The European commission’s incoming president has been pilloried for giving the EU’s most senior official on migration the job title “Protecting our European Way of Life”.
Ursula von der Leyen, who takes office on 1 November, announced she had given the title to the European commission vice-president in charge of migration and skilled labour.
MEPs, who must approve the makeup of Von der Leyen’s team before it can take office, were deeply critical.
The senior Labour MEP Claude Moraes, a former chair of the European parliament’s justice and home affairs committee, said the title could not stand. “Calling the European commission migration portfolio ‘protecting our way of life’ is deeply insulting,” he said.
Sophie in ‘t Veld, a Liberal MEP who also works on migration law, said the decision was misguided and urged Von der Leyen to withdraw the title. “The very point about the European way of life is the freedom for individuals to choose their own way of life,” she said. “We do not need a commissioner for that, thank you very much.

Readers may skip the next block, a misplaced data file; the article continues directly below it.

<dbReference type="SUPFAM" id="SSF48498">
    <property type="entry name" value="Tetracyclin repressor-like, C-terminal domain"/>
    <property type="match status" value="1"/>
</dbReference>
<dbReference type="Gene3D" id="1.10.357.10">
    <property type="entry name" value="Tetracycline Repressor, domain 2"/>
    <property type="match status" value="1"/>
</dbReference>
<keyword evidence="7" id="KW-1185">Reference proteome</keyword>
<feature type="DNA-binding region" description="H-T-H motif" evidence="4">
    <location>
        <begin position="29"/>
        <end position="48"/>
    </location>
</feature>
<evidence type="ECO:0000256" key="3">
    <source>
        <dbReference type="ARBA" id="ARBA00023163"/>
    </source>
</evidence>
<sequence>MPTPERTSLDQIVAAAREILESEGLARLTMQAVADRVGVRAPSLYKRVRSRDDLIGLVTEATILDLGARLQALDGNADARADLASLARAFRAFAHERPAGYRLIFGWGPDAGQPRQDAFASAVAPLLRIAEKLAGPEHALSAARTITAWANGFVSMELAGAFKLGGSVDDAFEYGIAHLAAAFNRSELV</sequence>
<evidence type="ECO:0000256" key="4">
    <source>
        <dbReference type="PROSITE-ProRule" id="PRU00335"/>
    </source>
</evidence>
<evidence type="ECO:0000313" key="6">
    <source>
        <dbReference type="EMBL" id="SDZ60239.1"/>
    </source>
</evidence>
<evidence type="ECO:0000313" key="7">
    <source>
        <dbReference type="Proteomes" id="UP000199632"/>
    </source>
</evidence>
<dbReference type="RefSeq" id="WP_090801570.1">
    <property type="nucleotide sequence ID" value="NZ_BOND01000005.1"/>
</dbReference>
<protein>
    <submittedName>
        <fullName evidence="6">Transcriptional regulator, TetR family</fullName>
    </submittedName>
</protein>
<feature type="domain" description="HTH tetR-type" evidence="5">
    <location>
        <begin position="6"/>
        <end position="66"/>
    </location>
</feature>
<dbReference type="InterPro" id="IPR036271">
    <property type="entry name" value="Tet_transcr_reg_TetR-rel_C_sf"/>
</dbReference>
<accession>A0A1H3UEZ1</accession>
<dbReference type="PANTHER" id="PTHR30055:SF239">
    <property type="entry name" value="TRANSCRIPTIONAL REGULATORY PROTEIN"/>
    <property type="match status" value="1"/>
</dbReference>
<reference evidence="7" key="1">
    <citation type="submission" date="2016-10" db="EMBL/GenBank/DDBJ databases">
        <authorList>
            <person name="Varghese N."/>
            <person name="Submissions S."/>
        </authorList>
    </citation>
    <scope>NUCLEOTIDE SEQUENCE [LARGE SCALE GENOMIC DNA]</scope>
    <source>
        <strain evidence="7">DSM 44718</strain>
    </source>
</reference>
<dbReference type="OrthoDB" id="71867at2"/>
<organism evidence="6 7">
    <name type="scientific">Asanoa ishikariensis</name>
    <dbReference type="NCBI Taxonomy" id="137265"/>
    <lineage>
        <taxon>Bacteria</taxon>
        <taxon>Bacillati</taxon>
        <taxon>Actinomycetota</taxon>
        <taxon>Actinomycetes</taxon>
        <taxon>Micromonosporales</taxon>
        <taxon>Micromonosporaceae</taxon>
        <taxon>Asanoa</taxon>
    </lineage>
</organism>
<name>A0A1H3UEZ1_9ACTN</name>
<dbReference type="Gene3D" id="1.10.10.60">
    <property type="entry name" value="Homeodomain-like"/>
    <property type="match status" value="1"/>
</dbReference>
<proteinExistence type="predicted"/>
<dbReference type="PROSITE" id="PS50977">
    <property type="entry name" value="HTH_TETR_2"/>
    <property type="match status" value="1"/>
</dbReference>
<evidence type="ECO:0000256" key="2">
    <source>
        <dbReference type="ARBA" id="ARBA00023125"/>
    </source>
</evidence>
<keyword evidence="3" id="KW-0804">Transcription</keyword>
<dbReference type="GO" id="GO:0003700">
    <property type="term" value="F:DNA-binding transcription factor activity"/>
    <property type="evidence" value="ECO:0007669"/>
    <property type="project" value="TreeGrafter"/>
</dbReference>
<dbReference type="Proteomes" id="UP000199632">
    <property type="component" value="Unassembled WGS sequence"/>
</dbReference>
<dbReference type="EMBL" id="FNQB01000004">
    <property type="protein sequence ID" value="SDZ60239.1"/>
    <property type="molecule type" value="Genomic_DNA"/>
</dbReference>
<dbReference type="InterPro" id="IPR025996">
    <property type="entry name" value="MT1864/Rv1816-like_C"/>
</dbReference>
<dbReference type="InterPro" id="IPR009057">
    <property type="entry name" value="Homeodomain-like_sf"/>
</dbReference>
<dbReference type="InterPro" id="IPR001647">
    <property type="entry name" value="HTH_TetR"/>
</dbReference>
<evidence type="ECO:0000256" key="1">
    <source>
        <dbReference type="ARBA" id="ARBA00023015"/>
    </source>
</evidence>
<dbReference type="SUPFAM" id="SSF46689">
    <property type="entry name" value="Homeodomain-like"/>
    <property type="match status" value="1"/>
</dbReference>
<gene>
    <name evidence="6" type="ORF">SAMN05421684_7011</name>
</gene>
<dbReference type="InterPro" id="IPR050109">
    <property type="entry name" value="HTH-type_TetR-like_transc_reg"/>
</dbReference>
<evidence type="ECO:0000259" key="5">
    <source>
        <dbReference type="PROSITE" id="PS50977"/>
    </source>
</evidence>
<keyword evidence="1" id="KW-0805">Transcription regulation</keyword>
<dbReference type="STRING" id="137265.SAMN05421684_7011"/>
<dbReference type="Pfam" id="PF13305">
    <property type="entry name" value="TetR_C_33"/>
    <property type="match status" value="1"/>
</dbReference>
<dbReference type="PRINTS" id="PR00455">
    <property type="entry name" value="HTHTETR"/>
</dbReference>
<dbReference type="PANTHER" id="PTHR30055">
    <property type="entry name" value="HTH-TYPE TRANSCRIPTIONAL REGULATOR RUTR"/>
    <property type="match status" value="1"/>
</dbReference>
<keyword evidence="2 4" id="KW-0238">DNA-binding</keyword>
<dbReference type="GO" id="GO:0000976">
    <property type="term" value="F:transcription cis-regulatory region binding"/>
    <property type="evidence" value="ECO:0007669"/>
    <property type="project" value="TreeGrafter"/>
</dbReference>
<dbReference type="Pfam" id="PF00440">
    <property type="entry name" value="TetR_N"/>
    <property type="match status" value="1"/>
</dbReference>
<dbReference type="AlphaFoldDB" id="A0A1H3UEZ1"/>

“The implication that Europeans need to be protected from external cultures is grotesque and this narrative should be rejected.”
Margaritis Schinas, the vice-president given the role, isnot using the title in his Twitter biography, instead describing himself as commissioner-designate for migration, security, social rights, education, youth and culture.
Schinas, who was the European commission’s chief spokesman until appointed Greece’s European commissioner, will be in charge of other European commissioners working on these policy areas, including the commissioner for home affairs.
His title was not the only one that raised eyebrows. Valdis Dombrovskis, returning for a second term, will resume his job leading EU policy on financial stability, but with the job title of “An Economy that Works for People”. The commission will also have vice-presidents in charge of “a stronger Europe in the world”, “Europe fit for a digital age” and “democracy and demography”.
The fuzzy aspirational titles contrast with the outgoing commission, which uses prosaic factual terms, such as “foreign policy and security” or “digital single market”.
The EU law professor Alberto Alemanno said he was deeply troubled by the “infelicitous semantic choice” of job titles “as they reflect a sense of detachment from European realities”.